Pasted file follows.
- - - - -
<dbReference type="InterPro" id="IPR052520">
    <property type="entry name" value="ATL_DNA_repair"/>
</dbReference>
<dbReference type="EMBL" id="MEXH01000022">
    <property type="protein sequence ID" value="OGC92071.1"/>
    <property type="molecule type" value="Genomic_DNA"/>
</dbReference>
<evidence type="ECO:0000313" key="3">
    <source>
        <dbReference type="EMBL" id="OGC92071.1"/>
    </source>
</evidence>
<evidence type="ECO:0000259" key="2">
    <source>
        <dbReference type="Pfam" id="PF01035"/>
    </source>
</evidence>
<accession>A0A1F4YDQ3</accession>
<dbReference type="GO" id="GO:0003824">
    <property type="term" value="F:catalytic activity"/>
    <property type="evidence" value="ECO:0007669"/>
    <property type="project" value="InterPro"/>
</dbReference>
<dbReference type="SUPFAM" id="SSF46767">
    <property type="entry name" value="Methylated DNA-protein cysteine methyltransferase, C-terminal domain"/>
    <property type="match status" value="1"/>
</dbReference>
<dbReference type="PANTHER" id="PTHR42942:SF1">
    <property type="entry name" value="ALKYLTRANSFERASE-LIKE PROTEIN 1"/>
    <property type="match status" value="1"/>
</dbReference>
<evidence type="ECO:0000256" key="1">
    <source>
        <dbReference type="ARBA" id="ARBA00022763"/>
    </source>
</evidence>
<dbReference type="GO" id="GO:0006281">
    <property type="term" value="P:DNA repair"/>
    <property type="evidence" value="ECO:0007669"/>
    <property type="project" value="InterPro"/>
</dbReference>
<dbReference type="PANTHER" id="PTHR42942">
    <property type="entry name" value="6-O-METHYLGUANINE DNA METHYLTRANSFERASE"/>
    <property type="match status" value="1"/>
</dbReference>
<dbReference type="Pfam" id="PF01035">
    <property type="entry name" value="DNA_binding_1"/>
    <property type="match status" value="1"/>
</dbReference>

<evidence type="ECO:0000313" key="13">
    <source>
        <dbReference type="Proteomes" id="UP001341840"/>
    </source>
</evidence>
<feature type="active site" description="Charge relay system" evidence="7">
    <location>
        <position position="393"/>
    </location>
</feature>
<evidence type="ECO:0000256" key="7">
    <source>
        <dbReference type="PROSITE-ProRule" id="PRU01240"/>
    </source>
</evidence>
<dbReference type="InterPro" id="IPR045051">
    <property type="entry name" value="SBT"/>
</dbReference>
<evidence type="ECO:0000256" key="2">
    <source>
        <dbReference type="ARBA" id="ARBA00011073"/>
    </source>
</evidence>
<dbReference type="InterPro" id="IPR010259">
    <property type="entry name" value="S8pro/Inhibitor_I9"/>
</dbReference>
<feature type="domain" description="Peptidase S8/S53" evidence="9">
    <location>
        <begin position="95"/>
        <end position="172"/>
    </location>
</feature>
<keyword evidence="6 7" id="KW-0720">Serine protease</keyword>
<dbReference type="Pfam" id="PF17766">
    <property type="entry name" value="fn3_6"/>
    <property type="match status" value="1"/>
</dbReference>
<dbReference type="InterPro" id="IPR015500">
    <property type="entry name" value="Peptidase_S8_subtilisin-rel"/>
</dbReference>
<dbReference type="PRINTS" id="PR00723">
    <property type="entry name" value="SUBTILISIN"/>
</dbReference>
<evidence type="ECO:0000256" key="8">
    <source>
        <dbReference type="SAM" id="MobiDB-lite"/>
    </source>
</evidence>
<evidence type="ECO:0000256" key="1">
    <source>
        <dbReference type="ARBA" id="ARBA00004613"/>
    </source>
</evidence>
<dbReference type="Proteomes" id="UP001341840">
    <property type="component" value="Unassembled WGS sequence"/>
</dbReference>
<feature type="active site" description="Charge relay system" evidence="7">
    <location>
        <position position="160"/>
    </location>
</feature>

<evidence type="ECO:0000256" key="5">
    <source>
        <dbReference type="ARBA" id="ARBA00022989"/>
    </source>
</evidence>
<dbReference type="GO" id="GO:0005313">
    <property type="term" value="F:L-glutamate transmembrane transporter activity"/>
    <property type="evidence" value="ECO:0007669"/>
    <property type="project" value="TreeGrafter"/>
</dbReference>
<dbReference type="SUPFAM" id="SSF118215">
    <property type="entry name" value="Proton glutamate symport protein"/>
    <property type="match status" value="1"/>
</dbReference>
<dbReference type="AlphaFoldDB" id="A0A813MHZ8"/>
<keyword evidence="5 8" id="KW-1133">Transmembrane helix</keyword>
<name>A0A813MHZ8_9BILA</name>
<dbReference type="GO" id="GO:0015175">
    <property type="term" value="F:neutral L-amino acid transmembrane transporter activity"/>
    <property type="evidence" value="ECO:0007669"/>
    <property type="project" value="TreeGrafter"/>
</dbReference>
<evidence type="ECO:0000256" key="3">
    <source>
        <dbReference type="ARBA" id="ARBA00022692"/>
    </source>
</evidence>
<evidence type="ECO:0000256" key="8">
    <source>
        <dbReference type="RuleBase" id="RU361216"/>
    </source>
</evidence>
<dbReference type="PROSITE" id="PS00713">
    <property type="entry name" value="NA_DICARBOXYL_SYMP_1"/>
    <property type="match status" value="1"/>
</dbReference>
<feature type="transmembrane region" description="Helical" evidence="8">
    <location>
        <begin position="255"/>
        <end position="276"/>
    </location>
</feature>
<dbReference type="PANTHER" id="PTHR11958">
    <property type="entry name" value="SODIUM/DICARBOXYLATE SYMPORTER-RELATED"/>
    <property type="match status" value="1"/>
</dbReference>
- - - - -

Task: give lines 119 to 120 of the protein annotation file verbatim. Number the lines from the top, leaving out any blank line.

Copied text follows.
    <property type="project" value="TreeGrafter"/>
</dbReference>